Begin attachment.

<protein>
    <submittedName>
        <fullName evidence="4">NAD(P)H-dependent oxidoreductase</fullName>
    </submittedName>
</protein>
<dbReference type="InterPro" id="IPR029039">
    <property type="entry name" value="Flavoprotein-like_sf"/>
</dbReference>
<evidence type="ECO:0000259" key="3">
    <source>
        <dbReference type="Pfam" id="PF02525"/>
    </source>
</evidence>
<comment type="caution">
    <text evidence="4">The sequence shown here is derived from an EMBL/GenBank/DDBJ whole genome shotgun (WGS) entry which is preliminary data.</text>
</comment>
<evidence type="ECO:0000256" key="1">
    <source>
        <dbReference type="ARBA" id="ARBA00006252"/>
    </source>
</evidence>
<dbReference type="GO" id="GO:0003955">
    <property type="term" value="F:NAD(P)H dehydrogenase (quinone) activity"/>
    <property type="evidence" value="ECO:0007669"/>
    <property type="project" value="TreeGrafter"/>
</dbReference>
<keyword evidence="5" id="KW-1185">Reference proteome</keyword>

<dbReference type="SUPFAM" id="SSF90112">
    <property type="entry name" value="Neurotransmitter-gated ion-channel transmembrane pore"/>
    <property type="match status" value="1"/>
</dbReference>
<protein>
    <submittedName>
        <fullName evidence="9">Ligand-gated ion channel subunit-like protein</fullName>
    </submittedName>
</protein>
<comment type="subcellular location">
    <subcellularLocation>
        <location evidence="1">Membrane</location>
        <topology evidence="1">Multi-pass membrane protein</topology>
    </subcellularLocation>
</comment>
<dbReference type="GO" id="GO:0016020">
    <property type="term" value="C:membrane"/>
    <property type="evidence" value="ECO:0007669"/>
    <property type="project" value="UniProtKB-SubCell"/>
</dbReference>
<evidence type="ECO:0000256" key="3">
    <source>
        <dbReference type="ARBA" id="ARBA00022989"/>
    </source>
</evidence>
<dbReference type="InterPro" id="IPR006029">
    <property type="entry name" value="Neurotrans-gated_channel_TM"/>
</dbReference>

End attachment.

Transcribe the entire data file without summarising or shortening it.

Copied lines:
<protein>
    <submittedName>
        <fullName evidence="4">NAD(P)H-dependent oxidoreductase</fullName>
    </submittedName>
</protein>
<dbReference type="InterPro" id="IPR029039">
    <property type="entry name" value="Flavoprotein-like_sf"/>
</dbReference>
<evidence type="ECO:0000259" key="3">
    <source>
        <dbReference type="Pfam" id="PF02525"/>
    </source>
</evidence>
<comment type="caution">
    <text evidence="4">The sequence shown here is derived from an EMBL/GenBank/DDBJ whole genome shotgun (WGS) entry which is preliminary data.</text>
</comment>
<evidence type="ECO:0000256" key="1">
    <source>
        <dbReference type="ARBA" id="ARBA00006252"/>
    </source>
</evidence>
<dbReference type="GO" id="GO:0003955">
    <property type="term" value="F:NAD(P)H dehydrogenase (quinone) activity"/>
    <property type="evidence" value="ECO:0007669"/>
    <property type="project" value="TreeGrafter"/>
</dbReference>
<keyword evidence="5" id="KW-1185">Reference proteome</keyword>

<dbReference type="SUPFAM" id="SSF90112">
    <property type="entry name" value="Neurotransmitter-gated ion-channel transmembrane pore"/>
    <property type="match status" value="1"/>
</dbReference>
<protein>
    <submittedName>
        <fullName evidence="9">Ligand-gated ion channel subunit-like protein</fullName>
    </submittedName>
</protein>
<comment type="subcellular location">
    <subcellularLocation>
        <location evidence="1">Membrane</location>
        <topology evidence="1">Multi-pass membrane protein</topology>
    </subcellularLocation>
</comment>
<dbReference type="GO" id="GO:0016020">
    <property type="term" value="C:membrane"/>
    <property type="evidence" value="ECO:0007669"/>
    <property type="project" value="UniProtKB-SubCell"/>
</dbReference>
<evidence type="ECO:0000256" key="3">
    <source>
        <dbReference type="ARBA" id="ARBA00022989"/>
    </source>
</evidence>
<dbReference type="InterPro" id="IPR006029">
    <property type="entry name" value="Neurotrans-gated_channel_TM"/>
</dbReference>